Thirteenth Sunday of Trinity
Introduction and Call to Worship
We gather together, seeking to abide in Christ as he abides in us, meeting us in the holy sacrament of the altar, present among us as we journey through life.
First Reading Joshua 24:1-2a, 14-18
Choose this day whom you will serve: The Lord who has chosen you or the gods of other people?
Second Reading Ephesians 6:10-20
Be strong in the Lord and avail yourself of the gifts he has given. Take on the whole armour of God and you will stand firm.
Gospel John 6:56-69
Jesus makes startling claims about himself that are hard to hear, yet there is abundant life for those who are not offended and abide with him.
HOMILY “Those who eat my flesh and drink my blood abide in me, and I in them.”(John 6:56)
“Abide with me” has become a very popular hymn for Remembrance commemorations and Christian funerals; composed by Scottish Anglican Henry Francis Lyte, sung to the tune of “Eventide”, written by English composer William Henry Monk. Lyte wrote his poem in 1847 and set it to music while he lay dying from tuberculosis; he survived only a further three weeks after its completion, but he believed that Jesus was with him in his sufferings as he faced the final journey:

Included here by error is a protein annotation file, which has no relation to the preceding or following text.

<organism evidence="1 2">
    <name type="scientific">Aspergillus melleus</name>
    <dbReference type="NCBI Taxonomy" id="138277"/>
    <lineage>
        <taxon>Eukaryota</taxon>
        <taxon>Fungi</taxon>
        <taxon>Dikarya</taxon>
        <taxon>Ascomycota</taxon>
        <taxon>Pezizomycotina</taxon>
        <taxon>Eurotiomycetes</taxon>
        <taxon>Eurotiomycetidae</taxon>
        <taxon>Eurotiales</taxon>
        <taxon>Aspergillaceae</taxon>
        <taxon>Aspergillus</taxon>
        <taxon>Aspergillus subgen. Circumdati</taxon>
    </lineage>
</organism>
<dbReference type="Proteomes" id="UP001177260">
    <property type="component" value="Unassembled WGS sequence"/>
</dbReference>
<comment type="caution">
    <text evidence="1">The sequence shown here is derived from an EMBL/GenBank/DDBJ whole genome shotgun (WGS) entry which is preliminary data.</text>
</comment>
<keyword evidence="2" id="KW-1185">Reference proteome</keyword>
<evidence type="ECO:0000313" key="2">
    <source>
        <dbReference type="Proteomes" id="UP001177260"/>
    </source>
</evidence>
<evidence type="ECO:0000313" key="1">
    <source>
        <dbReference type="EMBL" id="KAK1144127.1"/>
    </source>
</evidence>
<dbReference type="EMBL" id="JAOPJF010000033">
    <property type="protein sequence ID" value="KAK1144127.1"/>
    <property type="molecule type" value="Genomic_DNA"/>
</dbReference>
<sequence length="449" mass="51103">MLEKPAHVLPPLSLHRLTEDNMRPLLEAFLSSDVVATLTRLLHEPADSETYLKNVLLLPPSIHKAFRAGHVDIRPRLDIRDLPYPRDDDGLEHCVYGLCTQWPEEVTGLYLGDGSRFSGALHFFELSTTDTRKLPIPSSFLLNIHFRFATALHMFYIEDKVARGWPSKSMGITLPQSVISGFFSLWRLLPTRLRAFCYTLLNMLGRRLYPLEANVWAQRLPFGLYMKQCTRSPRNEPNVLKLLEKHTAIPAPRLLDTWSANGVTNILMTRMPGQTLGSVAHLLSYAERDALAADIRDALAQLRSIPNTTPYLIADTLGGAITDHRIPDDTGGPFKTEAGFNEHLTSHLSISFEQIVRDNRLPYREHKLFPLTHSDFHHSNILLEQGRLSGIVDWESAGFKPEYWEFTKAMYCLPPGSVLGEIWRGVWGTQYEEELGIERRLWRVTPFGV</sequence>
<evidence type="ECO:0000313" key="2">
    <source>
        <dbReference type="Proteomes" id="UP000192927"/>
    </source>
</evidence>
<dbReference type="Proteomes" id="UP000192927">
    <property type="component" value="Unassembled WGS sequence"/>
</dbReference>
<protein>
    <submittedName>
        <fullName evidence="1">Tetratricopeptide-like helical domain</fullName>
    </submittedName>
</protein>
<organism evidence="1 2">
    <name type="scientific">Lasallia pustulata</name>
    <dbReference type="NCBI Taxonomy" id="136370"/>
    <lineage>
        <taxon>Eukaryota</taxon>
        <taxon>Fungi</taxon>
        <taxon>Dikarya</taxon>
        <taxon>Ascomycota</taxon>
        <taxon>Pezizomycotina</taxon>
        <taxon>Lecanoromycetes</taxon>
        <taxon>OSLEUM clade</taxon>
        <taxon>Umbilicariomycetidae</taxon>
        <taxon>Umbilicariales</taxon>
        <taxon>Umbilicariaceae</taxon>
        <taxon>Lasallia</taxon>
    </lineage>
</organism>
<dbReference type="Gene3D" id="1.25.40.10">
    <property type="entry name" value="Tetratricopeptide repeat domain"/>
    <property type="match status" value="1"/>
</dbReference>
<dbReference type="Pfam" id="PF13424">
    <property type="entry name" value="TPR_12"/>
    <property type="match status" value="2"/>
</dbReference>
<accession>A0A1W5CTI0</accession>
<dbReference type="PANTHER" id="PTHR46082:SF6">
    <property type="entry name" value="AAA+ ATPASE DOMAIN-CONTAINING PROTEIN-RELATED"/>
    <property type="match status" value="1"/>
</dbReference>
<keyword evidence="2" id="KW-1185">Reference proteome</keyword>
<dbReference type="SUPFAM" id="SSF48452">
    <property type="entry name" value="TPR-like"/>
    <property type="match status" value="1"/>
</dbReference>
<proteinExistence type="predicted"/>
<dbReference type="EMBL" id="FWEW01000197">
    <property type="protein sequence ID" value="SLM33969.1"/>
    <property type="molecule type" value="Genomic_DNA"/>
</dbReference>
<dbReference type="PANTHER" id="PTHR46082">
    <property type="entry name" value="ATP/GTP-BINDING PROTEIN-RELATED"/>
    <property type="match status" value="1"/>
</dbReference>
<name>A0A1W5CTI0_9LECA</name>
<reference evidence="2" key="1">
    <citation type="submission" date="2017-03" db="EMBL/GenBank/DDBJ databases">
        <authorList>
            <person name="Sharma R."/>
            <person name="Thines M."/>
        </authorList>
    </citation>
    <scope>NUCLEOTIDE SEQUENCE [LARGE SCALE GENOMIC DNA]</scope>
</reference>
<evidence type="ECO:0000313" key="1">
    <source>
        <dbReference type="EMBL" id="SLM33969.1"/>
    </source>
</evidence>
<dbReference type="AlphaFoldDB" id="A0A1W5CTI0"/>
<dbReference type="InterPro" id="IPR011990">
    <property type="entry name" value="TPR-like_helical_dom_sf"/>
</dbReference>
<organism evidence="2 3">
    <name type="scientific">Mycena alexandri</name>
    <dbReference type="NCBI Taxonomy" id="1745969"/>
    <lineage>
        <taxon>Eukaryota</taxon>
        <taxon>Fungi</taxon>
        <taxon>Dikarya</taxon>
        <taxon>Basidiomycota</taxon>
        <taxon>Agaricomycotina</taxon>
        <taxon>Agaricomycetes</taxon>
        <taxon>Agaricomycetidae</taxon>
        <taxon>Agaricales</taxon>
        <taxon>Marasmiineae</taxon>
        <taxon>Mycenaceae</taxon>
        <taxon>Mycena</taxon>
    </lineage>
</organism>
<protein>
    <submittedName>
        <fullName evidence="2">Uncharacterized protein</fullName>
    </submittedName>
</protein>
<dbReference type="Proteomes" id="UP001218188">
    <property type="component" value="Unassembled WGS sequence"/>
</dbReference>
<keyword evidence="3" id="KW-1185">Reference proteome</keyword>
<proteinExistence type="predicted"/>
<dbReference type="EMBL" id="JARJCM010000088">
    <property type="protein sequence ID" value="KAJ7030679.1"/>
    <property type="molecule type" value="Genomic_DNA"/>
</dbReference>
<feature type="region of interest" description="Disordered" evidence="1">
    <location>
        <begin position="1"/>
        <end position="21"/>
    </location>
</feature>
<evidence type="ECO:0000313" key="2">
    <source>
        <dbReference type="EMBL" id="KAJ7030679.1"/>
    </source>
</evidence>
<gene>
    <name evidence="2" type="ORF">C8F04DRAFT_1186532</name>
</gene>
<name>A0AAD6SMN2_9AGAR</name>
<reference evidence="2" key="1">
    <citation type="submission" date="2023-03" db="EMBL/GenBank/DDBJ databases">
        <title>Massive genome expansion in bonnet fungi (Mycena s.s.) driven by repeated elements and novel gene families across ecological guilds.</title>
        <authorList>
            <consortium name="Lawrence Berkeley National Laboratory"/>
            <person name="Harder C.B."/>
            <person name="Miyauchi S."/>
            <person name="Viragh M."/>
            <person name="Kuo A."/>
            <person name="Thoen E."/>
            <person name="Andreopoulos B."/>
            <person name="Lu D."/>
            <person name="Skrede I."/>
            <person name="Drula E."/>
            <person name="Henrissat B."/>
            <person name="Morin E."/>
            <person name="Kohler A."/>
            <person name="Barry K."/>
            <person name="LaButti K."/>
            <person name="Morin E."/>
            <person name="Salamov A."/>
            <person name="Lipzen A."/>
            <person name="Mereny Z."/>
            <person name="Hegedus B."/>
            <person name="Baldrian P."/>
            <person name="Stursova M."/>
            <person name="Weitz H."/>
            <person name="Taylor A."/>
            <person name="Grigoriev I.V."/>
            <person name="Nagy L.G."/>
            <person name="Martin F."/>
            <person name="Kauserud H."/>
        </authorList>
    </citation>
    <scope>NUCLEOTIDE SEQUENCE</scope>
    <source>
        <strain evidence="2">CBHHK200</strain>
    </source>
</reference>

“I fear no foe, with Thee at hand to bless; ills have no weight and tears no bitterness. Where is death’s sting? Where, grave, thy victory? I triumph still, if Thou abide with me.”
Lyte eloquently writes of the journey he faces of death and yet new life and prays that Jesus will indeed abide with him, just as our Lord promises in today’s Gospel, that those who break bread together will indeed experience His abiding presence with them. “Those who eat my flesh and drink my blood abide in me, and I in them.” (John 6:56) How do we respond to Jesus teaching and do we have the faith to sing with Lyte, “I triumph still if thou abide with me?”